Be prepared for everyone to become an expert. I've had people tell me about remedies they were certain would work, second-guess our decision to medicate (or not), ask the kids' vaccination status, and ask if we had considered the possibility that one or both kids were possessed.

Learn your rights. When it comes to your child's education, your insurance coverage, your ability to have a service animal in your rental, and your ability to medicate your child how you see fit. There are various groups on Facebook that can help with many of these issues. Learn your insurance company's appeal process in case they turn down a medication or treatment. If your child will need help accessing their education, you may need an IEP (Individualized Education Plan). Work with your school nurse to develop a health plan.

Realize that even after you get past the initial shock, outrage, fear, and whatever else you may be feeling, that you will still have bad days. A health setback, curious questions, or even absolutely nothing can cause you to have an emotional day. And that is totally okay. This is where your support person is important. You will need them way more than you realize in the beginning. I can send my person a message that simply says "fuck epilepsy" and she will not judge or even ask what's up, because she knows if I need to tell her more, I will. Maybe I just needed to get that little bit off my chest. She has been the one to listen when I cried or yelled or just needed to vent. She was always there. She even came and picked us up once when we got released from the hospital a day earlier than we planned on. But also realize that your person may not be enough. My therapist says that many special needs parents suffer from PTSD. I also have anxiety, and take medication for it. That's okay, too.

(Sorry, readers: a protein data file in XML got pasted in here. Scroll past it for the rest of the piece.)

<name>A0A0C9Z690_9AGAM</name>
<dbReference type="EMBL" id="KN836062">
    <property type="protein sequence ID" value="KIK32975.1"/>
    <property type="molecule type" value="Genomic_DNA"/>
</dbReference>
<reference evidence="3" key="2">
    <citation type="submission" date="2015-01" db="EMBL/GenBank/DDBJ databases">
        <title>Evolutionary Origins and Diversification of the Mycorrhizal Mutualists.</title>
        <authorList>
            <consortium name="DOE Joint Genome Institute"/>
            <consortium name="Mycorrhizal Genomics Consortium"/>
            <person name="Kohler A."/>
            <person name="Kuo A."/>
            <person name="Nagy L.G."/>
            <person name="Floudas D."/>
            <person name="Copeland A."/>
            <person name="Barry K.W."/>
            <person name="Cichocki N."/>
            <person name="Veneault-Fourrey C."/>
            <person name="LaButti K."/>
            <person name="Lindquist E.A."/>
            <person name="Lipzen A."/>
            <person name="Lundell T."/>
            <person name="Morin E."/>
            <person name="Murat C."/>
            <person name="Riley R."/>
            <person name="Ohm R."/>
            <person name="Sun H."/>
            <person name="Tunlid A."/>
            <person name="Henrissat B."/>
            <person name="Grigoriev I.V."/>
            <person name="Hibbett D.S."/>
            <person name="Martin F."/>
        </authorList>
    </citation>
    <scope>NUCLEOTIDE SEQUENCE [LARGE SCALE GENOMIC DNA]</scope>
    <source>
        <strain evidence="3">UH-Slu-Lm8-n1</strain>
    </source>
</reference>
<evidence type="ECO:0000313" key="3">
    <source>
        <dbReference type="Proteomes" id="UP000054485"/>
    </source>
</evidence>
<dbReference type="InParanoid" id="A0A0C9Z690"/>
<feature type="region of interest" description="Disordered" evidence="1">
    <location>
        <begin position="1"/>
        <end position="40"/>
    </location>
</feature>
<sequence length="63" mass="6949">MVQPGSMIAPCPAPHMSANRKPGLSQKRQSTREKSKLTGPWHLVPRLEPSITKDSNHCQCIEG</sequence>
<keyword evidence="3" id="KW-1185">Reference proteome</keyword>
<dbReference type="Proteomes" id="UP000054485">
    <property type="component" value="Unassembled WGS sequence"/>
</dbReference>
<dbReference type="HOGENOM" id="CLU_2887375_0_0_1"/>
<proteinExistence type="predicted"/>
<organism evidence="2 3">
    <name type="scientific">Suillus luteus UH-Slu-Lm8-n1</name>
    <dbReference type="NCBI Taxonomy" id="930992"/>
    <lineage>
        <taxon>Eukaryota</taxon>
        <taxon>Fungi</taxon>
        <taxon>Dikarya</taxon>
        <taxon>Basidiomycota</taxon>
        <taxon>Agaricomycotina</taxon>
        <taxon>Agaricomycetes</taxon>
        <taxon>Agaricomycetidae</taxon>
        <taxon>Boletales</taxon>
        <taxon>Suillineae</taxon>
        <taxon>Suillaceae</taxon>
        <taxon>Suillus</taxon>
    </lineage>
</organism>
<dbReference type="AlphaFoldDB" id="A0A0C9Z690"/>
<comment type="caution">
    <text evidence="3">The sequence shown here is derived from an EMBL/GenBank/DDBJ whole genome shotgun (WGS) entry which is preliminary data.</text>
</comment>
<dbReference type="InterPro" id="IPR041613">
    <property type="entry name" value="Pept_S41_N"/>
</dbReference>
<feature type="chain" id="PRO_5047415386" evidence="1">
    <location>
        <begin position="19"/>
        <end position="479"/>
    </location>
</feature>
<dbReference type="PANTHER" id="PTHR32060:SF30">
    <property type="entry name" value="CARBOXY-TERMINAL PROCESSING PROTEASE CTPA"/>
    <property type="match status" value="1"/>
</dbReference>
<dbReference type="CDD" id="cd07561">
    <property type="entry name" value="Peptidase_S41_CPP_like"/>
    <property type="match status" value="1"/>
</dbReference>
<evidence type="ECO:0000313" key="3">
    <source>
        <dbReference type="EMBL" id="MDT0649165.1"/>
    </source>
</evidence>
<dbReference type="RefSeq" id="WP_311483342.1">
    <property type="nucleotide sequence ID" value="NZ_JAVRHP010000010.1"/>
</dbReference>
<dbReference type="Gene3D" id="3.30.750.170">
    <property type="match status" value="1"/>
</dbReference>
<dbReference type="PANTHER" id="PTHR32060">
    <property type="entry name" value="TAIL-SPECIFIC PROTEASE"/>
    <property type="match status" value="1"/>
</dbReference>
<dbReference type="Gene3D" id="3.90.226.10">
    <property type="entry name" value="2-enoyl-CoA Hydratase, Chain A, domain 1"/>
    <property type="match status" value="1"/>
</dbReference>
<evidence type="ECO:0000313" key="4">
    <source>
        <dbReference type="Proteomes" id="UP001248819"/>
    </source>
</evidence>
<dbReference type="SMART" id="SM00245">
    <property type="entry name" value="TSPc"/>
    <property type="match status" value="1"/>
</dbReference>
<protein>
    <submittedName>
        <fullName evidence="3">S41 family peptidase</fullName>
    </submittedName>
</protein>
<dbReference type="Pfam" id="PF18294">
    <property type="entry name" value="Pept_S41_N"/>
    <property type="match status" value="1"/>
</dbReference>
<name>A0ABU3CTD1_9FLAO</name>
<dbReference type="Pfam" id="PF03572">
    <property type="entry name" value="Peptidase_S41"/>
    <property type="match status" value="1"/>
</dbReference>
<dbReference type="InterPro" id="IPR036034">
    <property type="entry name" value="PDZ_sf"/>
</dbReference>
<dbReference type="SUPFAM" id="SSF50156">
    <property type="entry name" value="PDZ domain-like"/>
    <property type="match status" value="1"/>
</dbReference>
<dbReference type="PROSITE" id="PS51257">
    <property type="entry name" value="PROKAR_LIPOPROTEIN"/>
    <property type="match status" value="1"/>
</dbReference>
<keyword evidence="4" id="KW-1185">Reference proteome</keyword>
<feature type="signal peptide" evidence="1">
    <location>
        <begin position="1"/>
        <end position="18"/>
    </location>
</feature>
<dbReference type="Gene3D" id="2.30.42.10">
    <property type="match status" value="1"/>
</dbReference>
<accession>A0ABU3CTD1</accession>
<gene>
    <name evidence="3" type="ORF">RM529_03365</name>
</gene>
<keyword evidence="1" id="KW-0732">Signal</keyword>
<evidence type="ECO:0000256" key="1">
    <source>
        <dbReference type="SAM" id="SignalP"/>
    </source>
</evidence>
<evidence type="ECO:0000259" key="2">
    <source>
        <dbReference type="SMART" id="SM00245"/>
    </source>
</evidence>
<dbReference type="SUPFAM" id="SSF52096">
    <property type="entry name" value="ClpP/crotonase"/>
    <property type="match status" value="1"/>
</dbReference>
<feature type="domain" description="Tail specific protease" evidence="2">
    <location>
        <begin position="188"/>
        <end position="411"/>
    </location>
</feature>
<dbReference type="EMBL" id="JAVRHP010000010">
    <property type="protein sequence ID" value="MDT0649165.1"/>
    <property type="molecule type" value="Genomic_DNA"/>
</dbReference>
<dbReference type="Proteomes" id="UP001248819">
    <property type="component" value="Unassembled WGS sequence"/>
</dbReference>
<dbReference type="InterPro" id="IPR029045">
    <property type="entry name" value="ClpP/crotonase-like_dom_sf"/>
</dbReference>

Finally, you need to remember that you are stronger than you realize. I'm not going to give you that bullshit about how God only gives special children to special parents. I heard that so many times in the early days and I just wanted to throw up every time I heard it. It's an empty platitude to someone who is scared, mad, and second-guessing everything. But you are stronger than you realize. You're going to feel tested, bent, beaten and bruised many times in the next six to twelve months. But one day you're going to wake up and realize you're a little less pissed than you were yesterday. Or you're going to be able to find joy in something small. Or you're going to realize that you only cried in the shower once this week. Any of these are victories. Your backbone will strengthen and you will come to realize, at some point, that everything you dread may happen tomorrow, and that you're going to have to live through that, just as you lived through the diagnosis and the days that followed.

And you will live through these early days. They may feel dark and cold and lonely and so fucking painful. But you will live. Because you must. Because you are who your kiddo has to guide them through this thing that is also scary and confusing to them. You are that light shining through the darkness to them, even if you do have to go hide in your closet to sob for three minutes every afternoon.